10 thoughts on “Freight train on The Cuckoo Line

  1. Hi Colin I lived facing the farm in the Dutch barn houses I loved playing in the fields just below the bridge I do remember your name did you live off the avenue. Marilyn Scott


  2. Just came across this photo. Wonderful childhood memories of being lifted up by my mum so I could see the trains passing under Bishopton Road West bridge.


  3. The building in the background on the right, Boldon House, was once an RAF “Y” station. It was operational during world war one when it was listening for radio messages from German Zeppelins & U-boats. The two main buildings and a small part of the boundary fence still exist as part of a private home just off Marley Close, Elm Tree.



  4. Spent many happy Saturday afternoons during the late 50s as kids at a footbridge further down the line behind the photographer and the Bishopton Road bridge on which he is standing with our bottle of wrights lemonade or dandelion and burdock and the obligitary bag of sweets. Laying pennies on the line to see them flattened by a loco. Just before the line closed I was fortunate to photograph a few passenger trains, a rare treat, obviously due to a diversion from the coast route. I always knew this line as the “cuckoo line” but never found out why, does anybody know.?


    • I was always led to believe that the line was called “The Cuckoo Railway” as the electric locomotives that hauled the coal in the early part of the 20th century had a whistle that sounded like the call of a cuckoo.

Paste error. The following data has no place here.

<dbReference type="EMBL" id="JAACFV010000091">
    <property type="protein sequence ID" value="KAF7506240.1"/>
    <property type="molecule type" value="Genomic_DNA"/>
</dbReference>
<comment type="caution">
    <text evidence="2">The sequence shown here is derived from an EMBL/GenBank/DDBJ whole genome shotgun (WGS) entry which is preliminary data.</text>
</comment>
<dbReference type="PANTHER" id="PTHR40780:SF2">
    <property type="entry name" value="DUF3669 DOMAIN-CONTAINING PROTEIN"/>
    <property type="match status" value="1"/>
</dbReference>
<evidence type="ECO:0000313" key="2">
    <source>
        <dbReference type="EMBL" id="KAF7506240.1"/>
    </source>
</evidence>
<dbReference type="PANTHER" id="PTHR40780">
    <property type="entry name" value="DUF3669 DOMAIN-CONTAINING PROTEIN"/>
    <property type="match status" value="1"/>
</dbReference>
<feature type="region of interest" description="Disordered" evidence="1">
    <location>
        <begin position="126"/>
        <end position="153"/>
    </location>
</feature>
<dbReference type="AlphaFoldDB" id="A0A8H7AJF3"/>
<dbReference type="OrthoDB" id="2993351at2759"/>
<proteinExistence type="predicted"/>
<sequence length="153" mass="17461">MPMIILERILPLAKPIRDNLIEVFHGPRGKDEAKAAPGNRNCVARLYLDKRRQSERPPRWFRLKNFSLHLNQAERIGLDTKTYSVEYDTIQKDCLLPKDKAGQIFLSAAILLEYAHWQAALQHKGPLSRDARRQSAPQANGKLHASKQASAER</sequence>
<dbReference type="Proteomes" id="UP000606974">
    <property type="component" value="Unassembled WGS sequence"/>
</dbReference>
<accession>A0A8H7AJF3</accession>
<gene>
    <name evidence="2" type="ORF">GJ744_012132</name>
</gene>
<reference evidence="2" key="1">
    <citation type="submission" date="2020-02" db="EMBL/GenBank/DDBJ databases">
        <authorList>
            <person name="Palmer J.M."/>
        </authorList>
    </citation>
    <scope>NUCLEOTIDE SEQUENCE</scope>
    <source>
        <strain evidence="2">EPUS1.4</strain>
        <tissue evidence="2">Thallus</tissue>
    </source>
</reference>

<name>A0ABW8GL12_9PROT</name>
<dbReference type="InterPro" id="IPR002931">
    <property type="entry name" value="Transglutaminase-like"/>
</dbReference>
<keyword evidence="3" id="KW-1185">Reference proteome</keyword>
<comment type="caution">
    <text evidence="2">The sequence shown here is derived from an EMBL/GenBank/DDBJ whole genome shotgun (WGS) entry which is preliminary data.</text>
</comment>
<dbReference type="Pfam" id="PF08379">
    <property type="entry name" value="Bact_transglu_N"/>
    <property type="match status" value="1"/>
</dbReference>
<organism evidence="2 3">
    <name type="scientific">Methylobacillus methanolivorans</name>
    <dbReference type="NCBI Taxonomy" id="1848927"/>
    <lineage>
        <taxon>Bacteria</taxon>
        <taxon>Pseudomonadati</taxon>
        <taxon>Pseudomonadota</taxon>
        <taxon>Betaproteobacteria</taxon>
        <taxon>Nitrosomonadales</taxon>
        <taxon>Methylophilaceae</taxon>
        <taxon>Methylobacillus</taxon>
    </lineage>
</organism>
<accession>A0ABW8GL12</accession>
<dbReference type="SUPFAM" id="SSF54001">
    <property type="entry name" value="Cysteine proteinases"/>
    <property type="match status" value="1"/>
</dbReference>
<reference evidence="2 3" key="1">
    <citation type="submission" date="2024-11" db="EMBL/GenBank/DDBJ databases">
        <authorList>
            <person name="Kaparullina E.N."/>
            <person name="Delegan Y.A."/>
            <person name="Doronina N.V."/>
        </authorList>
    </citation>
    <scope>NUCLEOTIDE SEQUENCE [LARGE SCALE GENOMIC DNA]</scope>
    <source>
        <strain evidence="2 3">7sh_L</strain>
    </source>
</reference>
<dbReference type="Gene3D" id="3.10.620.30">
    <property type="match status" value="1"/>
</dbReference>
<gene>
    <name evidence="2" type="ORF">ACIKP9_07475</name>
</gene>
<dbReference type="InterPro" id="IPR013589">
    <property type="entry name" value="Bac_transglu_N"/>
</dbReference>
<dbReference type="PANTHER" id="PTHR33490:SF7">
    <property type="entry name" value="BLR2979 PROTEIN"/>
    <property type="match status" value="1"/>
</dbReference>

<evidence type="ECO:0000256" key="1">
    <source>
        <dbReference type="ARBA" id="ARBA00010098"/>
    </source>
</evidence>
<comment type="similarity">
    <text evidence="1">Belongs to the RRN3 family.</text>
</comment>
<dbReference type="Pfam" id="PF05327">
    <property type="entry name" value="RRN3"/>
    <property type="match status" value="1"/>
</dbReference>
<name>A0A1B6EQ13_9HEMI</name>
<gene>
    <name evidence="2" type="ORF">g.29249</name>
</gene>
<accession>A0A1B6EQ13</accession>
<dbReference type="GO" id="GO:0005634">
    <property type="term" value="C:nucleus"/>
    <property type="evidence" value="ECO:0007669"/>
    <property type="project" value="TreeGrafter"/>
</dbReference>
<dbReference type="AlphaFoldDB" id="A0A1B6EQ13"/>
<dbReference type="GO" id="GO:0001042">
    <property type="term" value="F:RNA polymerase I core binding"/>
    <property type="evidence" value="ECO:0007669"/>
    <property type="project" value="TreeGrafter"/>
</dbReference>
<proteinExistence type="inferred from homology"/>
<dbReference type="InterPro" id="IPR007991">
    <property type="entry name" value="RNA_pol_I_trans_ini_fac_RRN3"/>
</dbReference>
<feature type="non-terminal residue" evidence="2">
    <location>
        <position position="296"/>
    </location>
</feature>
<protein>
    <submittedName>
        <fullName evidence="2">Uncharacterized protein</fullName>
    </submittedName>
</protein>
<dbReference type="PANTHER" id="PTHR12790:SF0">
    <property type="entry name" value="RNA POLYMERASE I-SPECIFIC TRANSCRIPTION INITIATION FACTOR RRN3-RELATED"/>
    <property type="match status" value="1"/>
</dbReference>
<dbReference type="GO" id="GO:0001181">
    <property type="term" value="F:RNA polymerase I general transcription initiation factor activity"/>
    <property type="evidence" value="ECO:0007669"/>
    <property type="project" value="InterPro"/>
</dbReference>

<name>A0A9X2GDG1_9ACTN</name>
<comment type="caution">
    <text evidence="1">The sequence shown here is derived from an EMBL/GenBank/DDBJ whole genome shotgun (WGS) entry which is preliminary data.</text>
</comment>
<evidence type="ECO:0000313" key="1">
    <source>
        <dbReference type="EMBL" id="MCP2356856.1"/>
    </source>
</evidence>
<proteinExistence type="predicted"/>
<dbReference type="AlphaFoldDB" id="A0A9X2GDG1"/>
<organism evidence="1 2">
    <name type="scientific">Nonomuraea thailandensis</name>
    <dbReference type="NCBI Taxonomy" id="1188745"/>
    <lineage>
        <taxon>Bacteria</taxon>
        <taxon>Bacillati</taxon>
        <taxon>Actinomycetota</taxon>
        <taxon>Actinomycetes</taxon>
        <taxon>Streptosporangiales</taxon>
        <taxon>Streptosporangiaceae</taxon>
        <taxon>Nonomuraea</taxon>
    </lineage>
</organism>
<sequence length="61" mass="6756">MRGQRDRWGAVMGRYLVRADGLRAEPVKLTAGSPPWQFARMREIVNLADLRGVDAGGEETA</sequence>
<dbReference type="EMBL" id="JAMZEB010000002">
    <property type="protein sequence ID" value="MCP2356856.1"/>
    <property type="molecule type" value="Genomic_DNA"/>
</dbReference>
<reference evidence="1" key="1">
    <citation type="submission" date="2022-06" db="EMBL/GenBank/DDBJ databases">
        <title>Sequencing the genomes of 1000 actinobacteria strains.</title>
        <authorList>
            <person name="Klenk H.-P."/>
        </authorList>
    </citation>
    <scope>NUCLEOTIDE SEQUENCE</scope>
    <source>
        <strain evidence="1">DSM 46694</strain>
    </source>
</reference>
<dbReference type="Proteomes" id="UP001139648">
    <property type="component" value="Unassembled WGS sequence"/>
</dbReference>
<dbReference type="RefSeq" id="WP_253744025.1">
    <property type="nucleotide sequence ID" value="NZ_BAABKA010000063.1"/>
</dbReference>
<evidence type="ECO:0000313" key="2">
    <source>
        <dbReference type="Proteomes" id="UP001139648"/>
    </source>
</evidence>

• Hi Colin I lived facing the farm in the Dutch barn houses I loved playing in the fields just below the bridge. I do remember your name did you live off the avenue Marilyn Scott.


  5. Sorry, Anon – the loco was number 92060, one of Tyne Dock’s allocation. The air pump for operating the hopper doors on the ore trains is visible on the photograph, but hidden under the Picture Stockton watermark on the enlarged copy.


  6. Incredible photograph and what memories, looking out over open countryside and farmland which in the next ten years or so would be built over; and of course the ‘cuckoo’ railway itself, closed in 1967 and subsequently lifted. A quiet Saturday afternoon by the date given and the train’s shadow. The engine is a BR Standard 9F 2-10-0 and like the railway and the farm land its life expectancy was short, c1966, despite it being a fairly new machine in 1961. Though not identified it may have been one of Tyne Dock’s allocation of ten 9Fs which were mainly used on iron ore trains from Tyne Dock to Consett Iron Works -another place there is now no trace of. Occasionally, at quiet periods for ore traffic, other sheds would borrow a 9F from Tyne Dock and the train is likely to be heading for the Middlesbrough area from Tyneside.


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